PARIS -- Citroen is thinking on a global scale as it embarks on a big renewal of its lineup, which started with the C3 subcompact hatchback last autumn and continues with the C3 Aircross and C5 Aircross SUV/crossovers.
New product debuts in the next several years will leave the PSA Group brand with eight core models, said Xavier Peugeot, Citroen's head of product planning.
Xavier Peugeot, who took up his post in 2014 after holding a similar position at the Peugeot brand, said the model renewal is starting with the fast-growing SUV/crossover segment, where Citroen has been slow to introduce a full range of models, because of its global appeal.
"What is important for us is to make our cars more and more international, in terms of shape, in terms of brand identity and names," he said in an interview at the press launch of the C3 Aircross SUV/crossover, which replaces the subcompact C3 Picasso subcompact minivan.
He said he considered the new C3 hatchback, shown to the public at the Paris auto show last October, to be in crossover category. “I believe it has some key ingredients that make it a bit crossover, not in line with the classical B-hatch offering,” he said.
Citroen CEO Linda Jackson said this year that the brand was at its “lowest point” in its product cycle in 2016, when global sales fell by 1.6 percent compared to an overall gain by PSA of 6 percent. PSA’s Push to Pass strategic plan has set a goal for Citroen of increasing sales by 30 percent by 2021, to 1.6 million units.
Citroen’s European sales are up 3.5 percent this year through April, according to registration figures from industry association ACEA. Jackson has credited the new C3 as a main reason. From January through April, C3 sales were ahead of the previous version by about 28,000 units, according to JATO Dynamics.
However, Citroen sales have slumped in China along with the rest of the PSA group brands, and Jackson has pointed to a lack of SUV offerings as one reason.
The next segment to be renewed will be sedans, Peugeot said, including a replacement for the midsize C5. “We still have concrete ideas for D-segment cars,” he said, pointing to the C-Experience concept displayed at the Paris auto show last year, which the company described as “a new take on the codes of executive saloons.”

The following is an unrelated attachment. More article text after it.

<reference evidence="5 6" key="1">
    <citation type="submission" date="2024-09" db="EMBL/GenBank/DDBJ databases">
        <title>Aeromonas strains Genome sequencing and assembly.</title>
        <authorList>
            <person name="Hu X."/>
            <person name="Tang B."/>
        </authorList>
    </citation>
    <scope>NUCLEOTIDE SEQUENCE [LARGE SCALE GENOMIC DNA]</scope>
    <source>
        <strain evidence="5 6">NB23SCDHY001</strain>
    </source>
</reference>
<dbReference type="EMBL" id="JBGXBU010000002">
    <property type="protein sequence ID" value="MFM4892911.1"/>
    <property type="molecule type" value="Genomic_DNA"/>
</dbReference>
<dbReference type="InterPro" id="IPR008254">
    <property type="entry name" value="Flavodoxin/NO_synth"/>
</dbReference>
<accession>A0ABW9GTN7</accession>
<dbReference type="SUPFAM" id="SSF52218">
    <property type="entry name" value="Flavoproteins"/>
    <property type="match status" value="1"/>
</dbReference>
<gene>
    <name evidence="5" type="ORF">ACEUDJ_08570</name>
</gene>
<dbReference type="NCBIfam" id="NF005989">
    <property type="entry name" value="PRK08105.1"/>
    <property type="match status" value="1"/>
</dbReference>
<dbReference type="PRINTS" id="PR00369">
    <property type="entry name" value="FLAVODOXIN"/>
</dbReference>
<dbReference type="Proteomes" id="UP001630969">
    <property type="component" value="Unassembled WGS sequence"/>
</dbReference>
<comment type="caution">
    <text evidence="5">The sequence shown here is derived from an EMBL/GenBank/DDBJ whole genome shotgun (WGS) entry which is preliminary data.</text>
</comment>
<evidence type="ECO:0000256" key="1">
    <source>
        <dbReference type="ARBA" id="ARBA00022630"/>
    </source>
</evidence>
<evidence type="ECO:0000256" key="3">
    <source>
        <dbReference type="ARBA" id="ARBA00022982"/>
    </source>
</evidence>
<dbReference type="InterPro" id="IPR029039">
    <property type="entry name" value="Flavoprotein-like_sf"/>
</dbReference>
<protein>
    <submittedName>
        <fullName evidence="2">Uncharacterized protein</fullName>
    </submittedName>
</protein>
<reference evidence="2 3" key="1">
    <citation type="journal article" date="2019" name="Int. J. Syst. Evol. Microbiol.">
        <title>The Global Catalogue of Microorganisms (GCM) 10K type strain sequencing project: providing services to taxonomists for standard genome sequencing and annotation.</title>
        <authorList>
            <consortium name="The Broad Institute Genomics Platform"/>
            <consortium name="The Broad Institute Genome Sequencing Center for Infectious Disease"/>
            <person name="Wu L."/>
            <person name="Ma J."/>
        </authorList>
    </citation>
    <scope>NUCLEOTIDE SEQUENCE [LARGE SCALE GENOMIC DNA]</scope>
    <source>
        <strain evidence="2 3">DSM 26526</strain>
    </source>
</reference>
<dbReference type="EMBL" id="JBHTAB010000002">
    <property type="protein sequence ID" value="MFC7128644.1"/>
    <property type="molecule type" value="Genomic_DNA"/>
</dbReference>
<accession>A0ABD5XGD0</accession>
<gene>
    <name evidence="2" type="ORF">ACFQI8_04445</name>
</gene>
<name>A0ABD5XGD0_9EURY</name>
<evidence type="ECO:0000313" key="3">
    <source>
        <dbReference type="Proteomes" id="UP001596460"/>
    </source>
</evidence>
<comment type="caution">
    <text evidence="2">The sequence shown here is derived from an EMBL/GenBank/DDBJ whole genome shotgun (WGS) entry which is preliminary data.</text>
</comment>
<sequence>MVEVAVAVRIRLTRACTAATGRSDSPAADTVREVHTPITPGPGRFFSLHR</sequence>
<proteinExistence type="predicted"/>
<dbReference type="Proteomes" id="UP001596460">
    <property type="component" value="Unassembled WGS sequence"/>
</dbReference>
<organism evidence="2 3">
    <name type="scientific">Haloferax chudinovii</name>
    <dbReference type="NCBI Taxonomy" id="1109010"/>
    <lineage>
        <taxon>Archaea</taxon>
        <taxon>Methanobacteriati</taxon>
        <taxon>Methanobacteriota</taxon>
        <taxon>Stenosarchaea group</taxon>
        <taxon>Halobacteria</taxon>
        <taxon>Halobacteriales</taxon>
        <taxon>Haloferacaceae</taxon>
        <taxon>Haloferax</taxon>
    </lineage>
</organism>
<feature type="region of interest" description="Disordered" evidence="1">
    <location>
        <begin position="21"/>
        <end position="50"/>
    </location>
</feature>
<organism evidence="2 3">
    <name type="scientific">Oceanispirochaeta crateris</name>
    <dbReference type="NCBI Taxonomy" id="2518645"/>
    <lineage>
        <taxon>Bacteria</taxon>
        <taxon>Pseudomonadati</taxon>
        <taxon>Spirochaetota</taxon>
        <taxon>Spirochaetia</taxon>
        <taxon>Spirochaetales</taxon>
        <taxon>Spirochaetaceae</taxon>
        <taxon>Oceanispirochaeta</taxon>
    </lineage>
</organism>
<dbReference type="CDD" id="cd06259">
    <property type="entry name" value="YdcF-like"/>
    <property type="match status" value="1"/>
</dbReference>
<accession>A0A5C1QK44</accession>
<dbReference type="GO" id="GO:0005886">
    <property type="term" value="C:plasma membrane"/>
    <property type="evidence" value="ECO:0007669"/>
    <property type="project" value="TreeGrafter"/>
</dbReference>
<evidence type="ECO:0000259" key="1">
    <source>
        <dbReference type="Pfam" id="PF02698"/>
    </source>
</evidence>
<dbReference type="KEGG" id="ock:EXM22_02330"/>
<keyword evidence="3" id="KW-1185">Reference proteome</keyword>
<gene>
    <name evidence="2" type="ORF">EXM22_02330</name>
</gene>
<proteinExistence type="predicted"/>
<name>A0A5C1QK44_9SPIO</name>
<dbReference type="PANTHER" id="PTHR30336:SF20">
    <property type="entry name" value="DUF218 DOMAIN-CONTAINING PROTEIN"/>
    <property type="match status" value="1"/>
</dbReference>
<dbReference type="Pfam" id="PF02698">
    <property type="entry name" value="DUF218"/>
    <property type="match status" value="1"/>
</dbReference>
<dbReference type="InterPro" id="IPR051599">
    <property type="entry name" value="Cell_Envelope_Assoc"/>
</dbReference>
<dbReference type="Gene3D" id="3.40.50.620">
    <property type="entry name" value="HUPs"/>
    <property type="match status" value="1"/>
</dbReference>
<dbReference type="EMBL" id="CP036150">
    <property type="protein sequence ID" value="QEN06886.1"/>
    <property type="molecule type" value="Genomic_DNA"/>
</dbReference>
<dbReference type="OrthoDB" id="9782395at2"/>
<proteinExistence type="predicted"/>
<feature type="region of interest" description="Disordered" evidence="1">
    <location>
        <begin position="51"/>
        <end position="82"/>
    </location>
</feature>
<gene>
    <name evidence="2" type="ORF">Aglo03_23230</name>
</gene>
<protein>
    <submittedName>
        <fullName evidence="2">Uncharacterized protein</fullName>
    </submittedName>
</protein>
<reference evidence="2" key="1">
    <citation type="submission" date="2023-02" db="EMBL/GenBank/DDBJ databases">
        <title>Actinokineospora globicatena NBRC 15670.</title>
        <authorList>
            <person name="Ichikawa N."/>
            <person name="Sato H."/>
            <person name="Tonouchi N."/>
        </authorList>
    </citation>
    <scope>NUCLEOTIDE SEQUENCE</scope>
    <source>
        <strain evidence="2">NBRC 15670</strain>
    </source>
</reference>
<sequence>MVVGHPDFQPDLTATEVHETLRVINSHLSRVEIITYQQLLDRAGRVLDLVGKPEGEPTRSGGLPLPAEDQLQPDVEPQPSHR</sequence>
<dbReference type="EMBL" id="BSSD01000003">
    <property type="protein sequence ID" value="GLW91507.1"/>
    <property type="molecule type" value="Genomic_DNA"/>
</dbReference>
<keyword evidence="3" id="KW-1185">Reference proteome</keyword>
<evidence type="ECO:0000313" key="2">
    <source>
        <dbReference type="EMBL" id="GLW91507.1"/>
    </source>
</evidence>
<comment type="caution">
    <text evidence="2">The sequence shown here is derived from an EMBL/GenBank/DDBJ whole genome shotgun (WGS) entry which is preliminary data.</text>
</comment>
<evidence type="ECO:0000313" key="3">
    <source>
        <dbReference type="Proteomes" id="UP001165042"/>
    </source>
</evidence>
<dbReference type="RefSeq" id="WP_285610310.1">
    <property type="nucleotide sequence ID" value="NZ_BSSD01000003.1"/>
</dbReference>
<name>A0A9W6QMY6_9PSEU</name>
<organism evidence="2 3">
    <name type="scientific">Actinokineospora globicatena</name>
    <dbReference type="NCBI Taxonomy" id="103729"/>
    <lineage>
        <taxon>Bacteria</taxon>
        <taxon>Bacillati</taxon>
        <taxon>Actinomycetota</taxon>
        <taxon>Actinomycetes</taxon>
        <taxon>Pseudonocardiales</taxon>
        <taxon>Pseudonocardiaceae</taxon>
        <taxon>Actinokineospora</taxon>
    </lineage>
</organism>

“There will definitely be a D-segment offer within the Citroen range,” he said, adding that it was important for the fleet and business markets. Large Citroen sedans have been a favorite of the French government and executives, starting with the DS from the mid-1950s and continuing with the C6 that ended production in 2012.
When C3 Picasso sales end in the second half of this year, it will leave just the C4 Picasso and Grand Picasso MPVs as vehicles bearing the name of the Spanish artist (who spent most of his life in France). The lineage began in 1999 with the Xsara Picasso, and Peugeot said it had not been determined if any more models would carry the designation.
“We want this car to be more International than the existing C3 Picasso,” he said of the C3 Aircross, noting that all Citroen SUV models now carry the Aircross name.
He acknowledged that the Picasso name, while well-known, might not be globally recognized. “There will be a time when this question is on the table, but it’s a bit early to answer it,” he said.
Peugeot declined to give sales targets for the C3 Aircross. He said the company expects it to appeal to current Citroen MPV owners as well as buyers who want an SUV but wouldn’t have considered Citroen in the past.
Existing customers will still “be able to find MPV qualities within this car,” he said. The C3 Aircross’s interior capacity and flexibility are “benchmarks in the segment,” he said, helped by a split rear bench seat that moves fore and aft and a front passenger seat that folds forward nearly flat.
Peugeot acknowledged that the Aircross might overlap with the subcompact C4 Cactus crossover, introduced in 2014 and known for its distinctive protective “airbumps” on the doors. “In the coming months we will explain the evolution of the C4 Cactus and how we will be organizing the full range of Citroen products,” he said.
He said it will be about two more years before Citroen’s product cycle is completed. “Give us some more time,” he said, “but not that much.”